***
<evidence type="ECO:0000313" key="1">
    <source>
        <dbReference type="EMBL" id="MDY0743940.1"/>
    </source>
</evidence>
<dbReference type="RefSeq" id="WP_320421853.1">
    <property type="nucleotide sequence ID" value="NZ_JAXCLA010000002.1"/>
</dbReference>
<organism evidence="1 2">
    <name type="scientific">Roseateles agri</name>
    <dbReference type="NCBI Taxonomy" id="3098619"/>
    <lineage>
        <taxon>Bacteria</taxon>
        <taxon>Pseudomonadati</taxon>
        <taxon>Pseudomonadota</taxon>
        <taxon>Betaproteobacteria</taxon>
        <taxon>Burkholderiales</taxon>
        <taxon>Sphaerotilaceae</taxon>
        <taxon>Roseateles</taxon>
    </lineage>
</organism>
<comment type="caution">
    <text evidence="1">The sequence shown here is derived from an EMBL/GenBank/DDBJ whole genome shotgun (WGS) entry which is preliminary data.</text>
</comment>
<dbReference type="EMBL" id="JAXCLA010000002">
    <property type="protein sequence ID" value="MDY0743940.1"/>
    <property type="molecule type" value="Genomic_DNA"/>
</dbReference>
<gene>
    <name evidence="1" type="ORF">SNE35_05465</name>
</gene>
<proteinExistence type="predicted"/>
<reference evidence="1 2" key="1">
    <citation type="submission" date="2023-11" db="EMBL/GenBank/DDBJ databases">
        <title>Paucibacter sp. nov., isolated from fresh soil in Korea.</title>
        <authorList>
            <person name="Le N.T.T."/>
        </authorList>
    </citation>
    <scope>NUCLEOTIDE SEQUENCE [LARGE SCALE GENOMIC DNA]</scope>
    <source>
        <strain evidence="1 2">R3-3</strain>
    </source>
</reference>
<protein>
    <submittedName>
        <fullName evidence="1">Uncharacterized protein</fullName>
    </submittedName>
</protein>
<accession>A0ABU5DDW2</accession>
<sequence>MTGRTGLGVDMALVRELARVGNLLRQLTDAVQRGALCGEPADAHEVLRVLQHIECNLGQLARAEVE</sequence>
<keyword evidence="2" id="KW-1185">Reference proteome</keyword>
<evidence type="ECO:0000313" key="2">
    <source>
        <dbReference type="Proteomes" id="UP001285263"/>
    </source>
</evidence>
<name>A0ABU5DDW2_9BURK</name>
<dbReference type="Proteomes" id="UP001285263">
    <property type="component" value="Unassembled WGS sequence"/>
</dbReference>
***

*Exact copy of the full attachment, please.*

<evidence type="ECO:0000313" key="1">
    <source>
        <dbReference type="EMBL" id="MDY0743940.1"/>
    </source>
</evidence>
<dbReference type="RefSeq" id="WP_320421853.1">
    <property type="nucleotide sequence ID" value="NZ_JAXCLA010000002.1"/>
</dbReference>
<organism evidence="1 2">
    <name type="scientific">Roseateles agri</name>
    <dbReference type="NCBI Taxonomy" id="3098619"/>
    <lineage>
        <taxon>Bacteria</taxon>
        <taxon>Pseudomonadati</taxon>
        <taxon>Pseudomonadota</taxon>
        <taxon>Betaproteobacteria</taxon>
        <taxon>Burkholderiales</taxon>
        <taxon>Sphaerotilaceae</taxon>
        <taxon>Roseateles</taxon>
    </lineage>
</organism>
<comment type="caution">
    <text evidence="1">The sequence shown here is derived from an EMBL/GenBank/DDBJ whole genome shotgun (WGS) entry which is preliminary data.</text>
</comment>
<dbReference type="EMBL" id="JAXCLA010000002">
    <property type="protein sequence ID" value="MDY0743940.1"/>
    <property type="molecule type" value="Genomic_DNA"/>
</dbReference>
<gene>
    <name evidence="1" type="ORF">SNE35_05465</name>
</gene>
<proteinExistence type="predicted"/>
<reference evidence="1 2" key="1">
    <citation type="submission" date="2023-11" db="EMBL/GenBank/DDBJ databases">
        <title>Paucibacter sp. nov., isolated from fresh soil in Korea.</title>
        <authorList>
            <person name="Le N.T.T."/>
        </authorList>
    </citation>
    <scope>NUCLEOTIDE SEQUENCE [LARGE SCALE GENOMIC DNA]</scope>
    <source>
        <strain evidence="1 2">R3-3</strain>
    </source>
</reference>
<protein>
    <submittedName>
        <fullName evidence="1">Uncharacterized protein</fullName>
    </submittedName>
</protein>
<accession>A0ABU5DDW2</accession>
<sequence>MTGRTGLGVDMALVRELARVGNLLRQLTDAVQRGALCGEPADAHEVLRVLQHIECNLGQLARAEVE</sequence>
<keyword evidence="2" id="KW-1185">Reference proteome</keyword>
<evidence type="ECO:0000313" key="2">
    <source>
        <dbReference type="Proteomes" id="UP001285263"/>
    </source>
</evidence>
<name>A0ABU5DDW2_9BURK</name>
<dbReference type="Proteomes" id="UP001285263">
    <property type="component" value="Unassembled WGS sequence"/>
</dbReference>